We have a blog?! (And a basic overview of Cartesian fibrations)

Whoa. We have a blog? We have a blog!

Sorry for the silence! We’ve been quite involved in senior-year stuff (college and scholarship apps, etc.) I’m currently trying to get over the fact that I submitted my Intel STS paper (parts of it are available on my website here)! Someday, when I have time, I’ll try to give an exposition of what it’s all about. I’ve also uploaded a video to YouTube trying to give an intro to \infty-categories. It’s meant to be for a general person interested in science. You can see it here:

Anyway, I want to continue on with giving an exposition on Cartesian fibrations. Let p:X\to S be a map of simplicial sets. It is an inner fibration if it has the right lifting property with respect to the inclusions \Lambda^n_i\hookrightarrow\Delta^n for all 0<i<n. Recall:

Definition. Suppose p:X\to S is an inner fibration and f:x\to y an edge in X. f is said to be p-Cartesian if the map X_{/f}\to X_{/y}\times_{S_{/p(y)}}S_{/p(f)} is a trivial Kan fibration.

p-Cartesian fibrations are critical to the definition of Cartesian fibrations. There are many reasons to care about their definition. Suppose p:X\to S is an inner fibration. If S is contractible, then X is an \infty-category. Inner fibrations are stable under pushouts; hence in general, for all s\in S, the fiber X_s given by X\times_S\{s\} is an \infty-category. Suppose that s\to s^\prime is a map in S. However, the induced X_{s^\prime}\to X_s is \textit{not} a functor between \infty-categories (instead it is a “correspondence”). In order to obtain a functor it is necessary to make slight adjustments. This yields the notion of a \textit{Cartesian fibration}.

Definition. Let p:X\to S be a map of simplicial sets. It is a Cartesian fibration if:

  1. p is an inner fibration.
  2. If f is a map in S whose target is the image of a 0-simplice of X, then f can be pulled back via p to a map in X.

Observe that these are two of the conditions appearing in Proposition \ref{charmarkedanodynemaps}. In particular, a marked anodyne map is a map with the left lifting property with respect to any Cartesian fibration p:X\to S. It is easy to get examples of Cartesian fibrations. Suppose \mathscr{C}\to\mathscr{D} is a Grothendieck fibration. Then the map \mathrm{N}(\mathscr{C})\to\mathrm{N}(\mathscr{D}) is a Cartesian fibration. In fact, a map \mathrm{N}(\mathscr{C})\to\mathrm{N}(\mathscr{D}) is a Cartesian fibration if and only if the map \mathscr{C}\to\mathscr{D} is a Grothendieck fibration.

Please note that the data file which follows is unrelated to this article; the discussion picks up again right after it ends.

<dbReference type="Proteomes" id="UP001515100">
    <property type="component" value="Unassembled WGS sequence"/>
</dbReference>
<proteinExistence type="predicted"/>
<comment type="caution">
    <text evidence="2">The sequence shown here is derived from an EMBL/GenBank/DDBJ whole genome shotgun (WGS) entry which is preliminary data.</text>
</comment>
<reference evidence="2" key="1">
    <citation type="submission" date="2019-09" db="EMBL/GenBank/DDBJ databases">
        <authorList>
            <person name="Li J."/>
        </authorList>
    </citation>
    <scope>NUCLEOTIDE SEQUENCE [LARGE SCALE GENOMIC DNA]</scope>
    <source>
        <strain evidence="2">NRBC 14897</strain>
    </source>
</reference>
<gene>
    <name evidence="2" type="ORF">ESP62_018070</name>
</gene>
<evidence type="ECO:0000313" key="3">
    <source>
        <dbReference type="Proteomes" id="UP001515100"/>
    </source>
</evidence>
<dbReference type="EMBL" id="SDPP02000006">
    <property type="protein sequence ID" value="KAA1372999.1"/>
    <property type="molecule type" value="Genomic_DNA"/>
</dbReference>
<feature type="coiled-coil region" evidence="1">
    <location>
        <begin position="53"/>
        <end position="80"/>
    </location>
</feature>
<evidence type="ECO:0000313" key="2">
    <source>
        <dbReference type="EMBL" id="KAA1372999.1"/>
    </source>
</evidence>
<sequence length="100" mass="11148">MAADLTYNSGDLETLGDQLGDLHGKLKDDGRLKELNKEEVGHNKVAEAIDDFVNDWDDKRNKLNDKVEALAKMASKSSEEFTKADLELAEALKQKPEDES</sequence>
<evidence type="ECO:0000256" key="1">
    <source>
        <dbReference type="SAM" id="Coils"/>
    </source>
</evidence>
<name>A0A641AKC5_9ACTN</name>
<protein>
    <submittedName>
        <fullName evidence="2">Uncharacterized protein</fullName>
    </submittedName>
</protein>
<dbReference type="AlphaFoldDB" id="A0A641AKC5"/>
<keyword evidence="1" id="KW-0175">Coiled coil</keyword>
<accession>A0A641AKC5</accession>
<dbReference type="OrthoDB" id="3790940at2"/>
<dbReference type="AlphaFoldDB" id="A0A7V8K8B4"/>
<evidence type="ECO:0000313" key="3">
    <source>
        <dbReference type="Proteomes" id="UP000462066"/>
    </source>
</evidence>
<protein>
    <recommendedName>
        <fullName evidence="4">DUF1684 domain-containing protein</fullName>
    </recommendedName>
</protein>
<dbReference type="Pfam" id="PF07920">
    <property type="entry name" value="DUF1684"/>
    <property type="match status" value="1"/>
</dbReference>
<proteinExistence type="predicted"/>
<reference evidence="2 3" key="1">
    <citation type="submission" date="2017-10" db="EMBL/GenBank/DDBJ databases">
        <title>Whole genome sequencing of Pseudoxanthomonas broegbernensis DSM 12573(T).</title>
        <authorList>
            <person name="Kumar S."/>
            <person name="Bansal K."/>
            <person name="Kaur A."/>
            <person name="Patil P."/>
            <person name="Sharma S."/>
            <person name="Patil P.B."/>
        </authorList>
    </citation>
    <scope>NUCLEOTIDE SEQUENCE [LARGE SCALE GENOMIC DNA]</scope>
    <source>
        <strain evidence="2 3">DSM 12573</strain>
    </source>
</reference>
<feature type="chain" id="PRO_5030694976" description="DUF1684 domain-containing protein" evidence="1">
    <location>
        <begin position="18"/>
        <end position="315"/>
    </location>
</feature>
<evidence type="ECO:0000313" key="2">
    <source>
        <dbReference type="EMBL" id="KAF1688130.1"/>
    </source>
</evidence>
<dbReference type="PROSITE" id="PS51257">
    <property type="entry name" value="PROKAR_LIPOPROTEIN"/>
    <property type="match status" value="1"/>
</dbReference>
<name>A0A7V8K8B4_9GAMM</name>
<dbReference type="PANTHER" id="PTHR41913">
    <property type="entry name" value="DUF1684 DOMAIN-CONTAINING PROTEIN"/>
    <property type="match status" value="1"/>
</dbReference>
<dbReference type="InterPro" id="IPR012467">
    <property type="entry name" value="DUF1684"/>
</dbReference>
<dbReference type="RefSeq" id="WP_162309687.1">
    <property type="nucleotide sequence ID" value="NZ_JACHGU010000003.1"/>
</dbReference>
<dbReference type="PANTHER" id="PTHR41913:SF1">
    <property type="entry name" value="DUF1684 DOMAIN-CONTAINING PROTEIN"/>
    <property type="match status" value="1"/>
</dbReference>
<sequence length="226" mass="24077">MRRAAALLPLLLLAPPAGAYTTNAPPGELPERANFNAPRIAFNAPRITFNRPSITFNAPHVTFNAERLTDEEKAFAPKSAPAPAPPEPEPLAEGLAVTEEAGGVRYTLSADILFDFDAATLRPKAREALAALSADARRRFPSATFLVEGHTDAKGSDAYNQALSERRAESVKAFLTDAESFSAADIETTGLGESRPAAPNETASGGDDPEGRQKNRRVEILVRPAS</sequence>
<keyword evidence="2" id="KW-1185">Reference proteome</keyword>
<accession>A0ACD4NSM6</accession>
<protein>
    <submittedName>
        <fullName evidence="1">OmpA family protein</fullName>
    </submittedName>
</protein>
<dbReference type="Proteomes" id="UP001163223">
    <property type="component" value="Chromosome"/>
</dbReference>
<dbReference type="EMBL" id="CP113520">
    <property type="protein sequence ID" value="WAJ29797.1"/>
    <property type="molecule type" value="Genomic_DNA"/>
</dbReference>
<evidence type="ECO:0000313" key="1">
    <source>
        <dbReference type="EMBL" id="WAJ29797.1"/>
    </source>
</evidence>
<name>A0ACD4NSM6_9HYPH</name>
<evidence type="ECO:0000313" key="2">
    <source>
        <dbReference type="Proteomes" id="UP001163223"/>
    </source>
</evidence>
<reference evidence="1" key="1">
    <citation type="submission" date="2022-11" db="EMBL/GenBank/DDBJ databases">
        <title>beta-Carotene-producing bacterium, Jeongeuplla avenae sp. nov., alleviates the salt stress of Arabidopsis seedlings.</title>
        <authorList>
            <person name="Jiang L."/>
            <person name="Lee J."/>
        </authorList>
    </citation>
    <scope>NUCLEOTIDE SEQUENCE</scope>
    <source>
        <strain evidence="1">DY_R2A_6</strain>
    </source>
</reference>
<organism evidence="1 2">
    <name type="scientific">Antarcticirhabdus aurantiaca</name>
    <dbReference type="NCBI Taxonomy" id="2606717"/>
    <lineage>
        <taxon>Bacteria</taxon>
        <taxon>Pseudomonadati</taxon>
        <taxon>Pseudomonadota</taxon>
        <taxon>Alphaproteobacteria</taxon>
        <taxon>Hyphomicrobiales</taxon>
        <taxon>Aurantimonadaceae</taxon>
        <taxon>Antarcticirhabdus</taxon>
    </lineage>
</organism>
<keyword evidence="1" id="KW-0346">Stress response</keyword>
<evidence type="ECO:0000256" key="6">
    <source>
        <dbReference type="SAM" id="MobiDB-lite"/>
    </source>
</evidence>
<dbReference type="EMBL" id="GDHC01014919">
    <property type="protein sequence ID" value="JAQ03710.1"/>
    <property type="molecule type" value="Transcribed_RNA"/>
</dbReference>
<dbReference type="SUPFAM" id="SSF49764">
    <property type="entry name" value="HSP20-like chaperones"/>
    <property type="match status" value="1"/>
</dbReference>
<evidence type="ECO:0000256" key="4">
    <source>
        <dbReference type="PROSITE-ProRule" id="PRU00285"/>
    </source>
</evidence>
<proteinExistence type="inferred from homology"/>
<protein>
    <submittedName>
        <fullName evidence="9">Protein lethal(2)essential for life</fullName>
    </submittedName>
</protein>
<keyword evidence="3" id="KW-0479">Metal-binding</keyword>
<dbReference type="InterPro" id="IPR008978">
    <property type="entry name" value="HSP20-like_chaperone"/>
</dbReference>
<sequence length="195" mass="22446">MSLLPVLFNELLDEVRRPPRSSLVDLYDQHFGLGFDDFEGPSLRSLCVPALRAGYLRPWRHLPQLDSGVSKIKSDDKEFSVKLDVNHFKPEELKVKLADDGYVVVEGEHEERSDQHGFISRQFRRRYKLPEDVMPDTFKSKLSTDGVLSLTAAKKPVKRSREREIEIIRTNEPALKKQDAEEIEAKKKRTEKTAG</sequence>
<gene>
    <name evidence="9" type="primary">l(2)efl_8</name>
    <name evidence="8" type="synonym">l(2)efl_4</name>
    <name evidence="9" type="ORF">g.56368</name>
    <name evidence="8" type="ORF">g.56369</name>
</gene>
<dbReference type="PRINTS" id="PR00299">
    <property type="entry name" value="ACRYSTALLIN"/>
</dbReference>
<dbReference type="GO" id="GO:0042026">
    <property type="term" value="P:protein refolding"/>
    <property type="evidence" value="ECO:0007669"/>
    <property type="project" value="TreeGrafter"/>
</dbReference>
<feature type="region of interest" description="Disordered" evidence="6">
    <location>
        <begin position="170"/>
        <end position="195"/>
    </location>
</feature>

Recall that if p is an inner fibration, then a map s\to s^\prime in S gives a correspondence X_{s^\prime}\to X_s. p is Cartesian if and only if this correspondence is determined by a functor. This functor is unique up to homotopy. This means that the essence of a Cartesian fibration is contained in the following statement: Cartesian fibrations with base S are contravariant maps from S to an \infty-category of \infty-categories. Let us now construct this \infty-category.

Let \mathscr{C}\mathrm{at}_\infty^\mathbf{\Delta} be the simplicial category defined as follows.

  1. Objects are small \infty-categories.
  2. Let \mathscr{C} and \mathscr{D} be small \infty-categories. Then \mathrm{Map}_{\mathscr{C}\mathrm{at}_\infty^\mathbf{\Delta}}(\mathscr{C},\mathscr{D}) is the largest Kan complex contained in \mathrm{Fun}(\mathscr{C},\mathscr{D}).

Then the \infty-category of \infty-categories is the nerve of \mathscr{C}\mathrm{at}_\infty^\mathbf{\Delta}. The important thing to note is that \mathscr{C}\mathrm{at}_\infty^\mathbf{\Delta} arises as the category of fibrant-cofibrant objects of a particular model structure on \mathrm{Set}_\mathbf{\Delta}^+.

Let p:X\to S be a Cartesian fibration. Define X^\natural to be the marked simplicial set (X,\Gamma), where \Gamma is the collection of p-Cartesian edges of X.

Next time, we’ll talk about the Cartesian model structure, and maybe the straightening and unstraightening constructions as well! You can see all this stuff in PDF format here, which can also be found on my webpage.



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